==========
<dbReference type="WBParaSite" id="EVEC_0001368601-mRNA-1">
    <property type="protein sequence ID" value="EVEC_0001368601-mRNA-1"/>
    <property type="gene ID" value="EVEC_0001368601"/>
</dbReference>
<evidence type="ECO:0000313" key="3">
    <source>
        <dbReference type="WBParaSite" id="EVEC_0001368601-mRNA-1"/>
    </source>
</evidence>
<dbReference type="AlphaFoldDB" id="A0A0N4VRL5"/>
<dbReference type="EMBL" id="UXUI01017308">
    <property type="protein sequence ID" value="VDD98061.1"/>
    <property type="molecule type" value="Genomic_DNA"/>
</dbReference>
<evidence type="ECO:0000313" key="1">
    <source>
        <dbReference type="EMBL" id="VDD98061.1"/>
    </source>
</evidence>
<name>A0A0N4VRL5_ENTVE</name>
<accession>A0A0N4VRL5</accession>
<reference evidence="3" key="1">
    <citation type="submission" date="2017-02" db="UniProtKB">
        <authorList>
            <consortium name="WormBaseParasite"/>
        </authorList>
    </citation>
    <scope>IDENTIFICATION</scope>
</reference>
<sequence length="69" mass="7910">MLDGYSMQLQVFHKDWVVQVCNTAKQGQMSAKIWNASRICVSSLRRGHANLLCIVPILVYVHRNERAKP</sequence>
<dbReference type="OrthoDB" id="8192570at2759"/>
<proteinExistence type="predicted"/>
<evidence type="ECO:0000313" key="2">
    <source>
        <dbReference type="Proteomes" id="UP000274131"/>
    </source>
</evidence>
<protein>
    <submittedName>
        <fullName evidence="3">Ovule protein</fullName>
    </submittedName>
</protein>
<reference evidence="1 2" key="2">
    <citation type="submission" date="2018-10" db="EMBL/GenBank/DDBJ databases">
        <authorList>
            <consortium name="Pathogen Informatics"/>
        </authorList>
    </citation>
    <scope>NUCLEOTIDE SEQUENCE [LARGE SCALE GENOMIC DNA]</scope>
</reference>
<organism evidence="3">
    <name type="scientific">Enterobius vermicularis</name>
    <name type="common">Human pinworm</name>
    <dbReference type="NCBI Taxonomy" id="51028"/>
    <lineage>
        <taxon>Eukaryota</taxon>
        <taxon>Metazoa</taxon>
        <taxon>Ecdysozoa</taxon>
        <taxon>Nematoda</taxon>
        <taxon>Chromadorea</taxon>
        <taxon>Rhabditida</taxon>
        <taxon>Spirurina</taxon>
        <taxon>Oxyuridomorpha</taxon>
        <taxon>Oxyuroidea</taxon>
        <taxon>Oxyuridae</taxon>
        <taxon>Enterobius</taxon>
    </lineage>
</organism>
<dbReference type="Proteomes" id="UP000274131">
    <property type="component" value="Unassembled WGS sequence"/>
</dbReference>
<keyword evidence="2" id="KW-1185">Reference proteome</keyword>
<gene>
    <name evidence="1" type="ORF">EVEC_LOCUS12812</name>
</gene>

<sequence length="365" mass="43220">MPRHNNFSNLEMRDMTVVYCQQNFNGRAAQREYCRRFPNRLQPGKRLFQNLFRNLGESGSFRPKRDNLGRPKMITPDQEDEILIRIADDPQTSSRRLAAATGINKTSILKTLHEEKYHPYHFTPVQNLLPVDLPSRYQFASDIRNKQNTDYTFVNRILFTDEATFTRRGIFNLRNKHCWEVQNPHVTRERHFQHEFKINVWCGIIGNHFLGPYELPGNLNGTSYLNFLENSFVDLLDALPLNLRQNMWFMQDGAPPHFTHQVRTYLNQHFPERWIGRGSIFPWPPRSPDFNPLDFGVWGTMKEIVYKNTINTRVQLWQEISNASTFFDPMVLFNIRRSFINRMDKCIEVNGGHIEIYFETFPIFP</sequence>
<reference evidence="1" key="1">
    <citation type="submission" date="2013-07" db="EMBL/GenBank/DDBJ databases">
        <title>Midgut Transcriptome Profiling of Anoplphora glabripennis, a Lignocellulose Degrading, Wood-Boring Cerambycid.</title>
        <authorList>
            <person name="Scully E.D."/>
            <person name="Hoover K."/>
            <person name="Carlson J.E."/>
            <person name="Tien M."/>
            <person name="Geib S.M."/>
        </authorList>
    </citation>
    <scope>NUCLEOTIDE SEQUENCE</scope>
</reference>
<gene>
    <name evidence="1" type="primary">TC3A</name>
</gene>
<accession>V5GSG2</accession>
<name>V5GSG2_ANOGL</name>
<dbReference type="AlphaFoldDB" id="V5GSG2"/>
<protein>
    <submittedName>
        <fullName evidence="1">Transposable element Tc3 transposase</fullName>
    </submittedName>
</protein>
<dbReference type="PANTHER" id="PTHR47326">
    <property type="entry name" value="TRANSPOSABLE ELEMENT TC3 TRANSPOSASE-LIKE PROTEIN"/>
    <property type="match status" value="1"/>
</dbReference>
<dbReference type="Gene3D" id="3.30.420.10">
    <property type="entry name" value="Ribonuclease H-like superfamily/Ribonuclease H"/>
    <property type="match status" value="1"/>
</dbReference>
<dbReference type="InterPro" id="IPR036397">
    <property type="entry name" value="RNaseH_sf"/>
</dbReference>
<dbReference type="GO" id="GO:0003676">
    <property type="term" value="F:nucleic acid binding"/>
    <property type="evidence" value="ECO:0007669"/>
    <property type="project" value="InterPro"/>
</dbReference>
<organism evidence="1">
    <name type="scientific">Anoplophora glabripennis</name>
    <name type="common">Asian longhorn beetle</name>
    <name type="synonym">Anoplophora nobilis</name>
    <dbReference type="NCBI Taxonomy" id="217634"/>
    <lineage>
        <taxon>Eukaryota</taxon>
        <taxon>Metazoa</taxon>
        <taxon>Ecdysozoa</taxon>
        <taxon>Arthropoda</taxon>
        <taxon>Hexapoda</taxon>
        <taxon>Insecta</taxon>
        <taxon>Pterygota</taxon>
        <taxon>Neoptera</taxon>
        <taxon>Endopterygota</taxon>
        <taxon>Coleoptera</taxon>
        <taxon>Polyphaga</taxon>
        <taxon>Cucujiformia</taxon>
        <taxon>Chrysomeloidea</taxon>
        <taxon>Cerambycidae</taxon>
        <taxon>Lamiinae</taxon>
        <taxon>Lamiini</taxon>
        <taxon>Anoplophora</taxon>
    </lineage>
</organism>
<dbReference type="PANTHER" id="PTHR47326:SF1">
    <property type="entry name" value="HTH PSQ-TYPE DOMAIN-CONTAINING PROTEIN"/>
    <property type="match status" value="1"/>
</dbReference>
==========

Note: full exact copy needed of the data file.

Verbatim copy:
<dbReference type="WBParaSite" id="EVEC_0001368601-mRNA-1">
    <property type="protein sequence ID" value="EVEC_0001368601-mRNA-1"/>
    <property type="gene ID" value="EVEC_0001368601"/>
</dbReference>
<evidence type="ECO:0000313" key="3">
    <source>
        <dbReference type="WBParaSite" id="EVEC_0001368601-mRNA-1"/>
    </source>
</evidence>
<dbReference type="AlphaFoldDB" id="A0A0N4VRL5"/>
<dbReference type="EMBL" id="UXUI01017308">
    <property type="protein sequence ID" value="VDD98061.1"/>
    <property type="molecule type" value="Genomic_DNA"/>
</dbReference>
<evidence type="ECO:0000313" key="1">
    <source>
        <dbReference type="EMBL" id="VDD98061.1"/>
    </source>
</evidence>
<name>A0A0N4VRL5_ENTVE</name>
<accession>A0A0N4VRL5</accession>
<reference evidence="3" key="1">
    <citation type="submission" date="2017-02" db="UniProtKB">
        <authorList>
            <consortium name="WormBaseParasite"/>
        </authorList>
    </citation>
    <scope>IDENTIFICATION</scope>
</reference>
<sequence length="69" mass="7910">MLDGYSMQLQVFHKDWVVQVCNTAKQGQMSAKIWNASRICVSSLRRGHANLLCIVPILVYVHRNERAKP</sequence>
<dbReference type="OrthoDB" id="8192570at2759"/>
<proteinExistence type="predicted"/>
<evidence type="ECO:0000313" key="2">
    <source>
        <dbReference type="Proteomes" id="UP000274131"/>
    </source>
</evidence>
<protein>
    <submittedName>
        <fullName evidence="3">Ovule protein</fullName>
    </submittedName>
</protein>
<reference evidence="1 2" key="2">
    <citation type="submission" date="2018-10" db="EMBL/GenBank/DDBJ databases">
        <authorList>
            <consortium name="Pathogen Informatics"/>
        </authorList>
    </citation>
    <scope>NUCLEOTIDE SEQUENCE [LARGE SCALE GENOMIC DNA]</scope>
</reference>
<organism evidence="3">
    <name type="scientific">Enterobius vermicularis</name>
    <name type="common">Human pinworm</name>
    <dbReference type="NCBI Taxonomy" id="51028"/>
    <lineage>
        <taxon>Eukaryota</taxon>
        <taxon>Metazoa</taxon>
        <taxon>Ecdysozoa</taxon>
        <taxon>Nematoda</taxon>
        <taxon>Chromadorea</taxon>
        <taxon>Rhabditida</taxon>
        <taxon>Spirurina</taxon>
        <taxon>Oxyuridomorpha</taxon>
        <taxon>Oxyuroidea</taxon>
        <taxon>Oxyuridae</taxon>
        <taxon>Enterobius</taxon>
    </lineage>
</organism>
<dbReference type="Proteomes" id="UP000274131">
    <property type="component" value="Unassembled WGS sequence"/>
</dbReference>
<keyword evidence="2" id="KW-1185">Reference proteome</keyword>
<gene>
    <name evidence="1" type="ORF">EVEC_LOCUS12812</name>
</gene>

<sequence length="365" mass="43220">MPRHNNFSNLEMRDMTVVYCQQNFNGRAAQREYCRRFPNRLQPGKRLFQNLFRNLGESGSFRPKRDNLGRPKMITPDQEDEILIRIADDPQTSSRRLAAATGINKTSILKTLHEEKYHPYHFTPVQNLLPVDLPSRYQFASDIRNKQNTDYTFVNRILFTDEATFTRRGIFNLRNKHCWEVQNPHVTRERHFQHEFKINVWCGIIGNHFLGPYELPGNLNGTSYLNFLENSFVDLLDALPLNLRQNMWFMQDGAPPHFTHQVRTYLNQHFPERWIGRGSIFPWPPRSPDFNPLDFGVWGTMKEIVYKNTINTRVQLWQEISNASTFFDPMVLFNIRRSFINRMDKCIEVNGGHIEIYFETFPIFP</sequence>
<reference evidence="1" key="1">
    <citation type="submission" date="2013-07" db="EMBL/GenBank/DDBJ databases">
        <title>Midgut Transcriptome Profiling of Anoplphora glabripennis, a Lignocellulose Degrading, Wood-Boring Cerambycid.</title>
        <authorList>
            <person name="Scully E.D."/>
            <person name="Hoover K."/>
            <person name="Carlson J.E."/>
            <person name="Tien M."/>
            <person name="Geib S.M."/>
        </authorList>
    </citation>
    <scope>NUCLEOTIDE SEQUENCE</scope>
</reference>
<gene>
    <name evidence="1" type="primary">TC3A</name>
</gene>
<accession>V5GSG2</accession>
<name>V5GSG2_ANOGL</name>
<dbReference type="AlphaFoldDB" id="V5GSG2"/>
<protein>
    <submittedName>
        <fullName evidence="1">Transposable element Tc3 transposase</fullName>
    </submittedName>
</protein>
<dbReference type="PANTHER" id="PTHR47326">
    <property type="entry name" value="TRANSPOSABLE ELEMENT TC3 TRANSPOSASE-LIKE PROTEIN"/>
    <property type="match status" value="1"/>
</dbReference>
<dbReference type="Gene3D" id="3.30.420.10">
    <property type="entry name" value="Ribonuclease H-like superfamily/Ribonuclease H"/>
    <property type="match status" value="1"/>
</dbReference>
<dbReference type="InterPro" id="IPR036397">
    <property type="entry name" value="RNaseH_sf"/>
</dbReference>
<dbReference type="GO" id="GO:0003676">
    <property type="term" value="F:nucleic acid binding"/>
    <property type="evidence" value="ECO:0007669"/>
    <property type="project" value="InterPro"/>
</dbReference>
<organism evidence="1">
    <name type="scientific">Anoplophora glabripennis</name>
    <name type="common">Asian longhorn beetle</name>
    <name type="synonym">Anoplophora nobilis</name>
    <dbReference type="NCBI Taxonomy" id="217634"/>
    <lineage>
        <taxon>Eukaryota</taxon>
        <taxon>Metazoa</taxon>
        <taxon>Ecdysozoa</taxon>
        <taxon>Arthropoda</taxon>
        <taxon>Hexapoda</taxon>
        <taxon>Insecta</taxon>
        <taxon>Pterygota</taxon>
        <taxon>Neoptera</taxon>
        <taxon>Endopterygota</taxon>
        <taxon>Coleoptera</taxon>
        <taxon>Polyphaga</taxon>
        <taxon>Cucujiformia</taxon>
        <taxon>Chrysomeloidea</taxon>
        <taxon>Cerambycidae</taxon>
        <taxon>Lamiinae</taxon>
        <taxon>Lamiini</taxon>
        <taxon>Anoplophora</taxon>
    </lineage>
</organism>
<dbReference type="PANTHER" id="PTHR47326:SF1">
    <property type="entry name" value="HTH PSQ-TYPE DOMAIN-CONTAINING PROTEIN"/>
    <property type="match status" value="1"/>
</dbReference>